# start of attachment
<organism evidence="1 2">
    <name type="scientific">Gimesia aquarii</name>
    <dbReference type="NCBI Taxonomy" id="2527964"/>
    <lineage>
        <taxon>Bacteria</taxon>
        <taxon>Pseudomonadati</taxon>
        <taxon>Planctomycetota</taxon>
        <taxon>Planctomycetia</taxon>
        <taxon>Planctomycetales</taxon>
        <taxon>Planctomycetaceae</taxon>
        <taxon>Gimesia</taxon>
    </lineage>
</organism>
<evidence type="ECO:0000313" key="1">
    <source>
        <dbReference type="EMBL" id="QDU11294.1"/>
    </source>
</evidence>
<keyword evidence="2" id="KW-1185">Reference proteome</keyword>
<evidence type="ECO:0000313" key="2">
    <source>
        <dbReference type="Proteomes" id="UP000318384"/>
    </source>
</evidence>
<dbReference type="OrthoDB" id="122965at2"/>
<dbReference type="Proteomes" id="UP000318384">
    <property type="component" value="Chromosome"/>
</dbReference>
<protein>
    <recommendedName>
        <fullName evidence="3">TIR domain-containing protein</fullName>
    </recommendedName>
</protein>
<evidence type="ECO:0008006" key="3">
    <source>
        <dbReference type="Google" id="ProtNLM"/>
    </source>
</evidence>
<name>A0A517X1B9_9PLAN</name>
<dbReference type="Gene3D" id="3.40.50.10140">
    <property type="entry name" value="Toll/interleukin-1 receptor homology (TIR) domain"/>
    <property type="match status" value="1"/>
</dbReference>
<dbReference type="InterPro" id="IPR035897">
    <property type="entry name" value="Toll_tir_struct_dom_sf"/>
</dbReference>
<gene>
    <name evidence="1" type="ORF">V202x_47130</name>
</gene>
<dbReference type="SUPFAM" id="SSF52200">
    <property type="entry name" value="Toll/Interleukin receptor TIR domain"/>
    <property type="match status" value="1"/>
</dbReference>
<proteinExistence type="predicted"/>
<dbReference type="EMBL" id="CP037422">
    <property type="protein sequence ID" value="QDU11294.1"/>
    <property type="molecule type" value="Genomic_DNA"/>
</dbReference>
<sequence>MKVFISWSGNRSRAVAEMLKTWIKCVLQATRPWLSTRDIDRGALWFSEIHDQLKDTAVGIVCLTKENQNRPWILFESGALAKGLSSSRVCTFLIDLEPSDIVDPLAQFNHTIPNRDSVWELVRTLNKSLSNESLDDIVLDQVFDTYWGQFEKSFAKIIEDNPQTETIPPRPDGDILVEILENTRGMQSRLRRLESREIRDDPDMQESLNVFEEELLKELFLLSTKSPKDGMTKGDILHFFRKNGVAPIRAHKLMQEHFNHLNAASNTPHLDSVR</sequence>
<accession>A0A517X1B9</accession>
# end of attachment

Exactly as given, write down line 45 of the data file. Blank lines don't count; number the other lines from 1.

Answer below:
    <property type="entry name" value="Toll_tir_struct_dom_sf"/>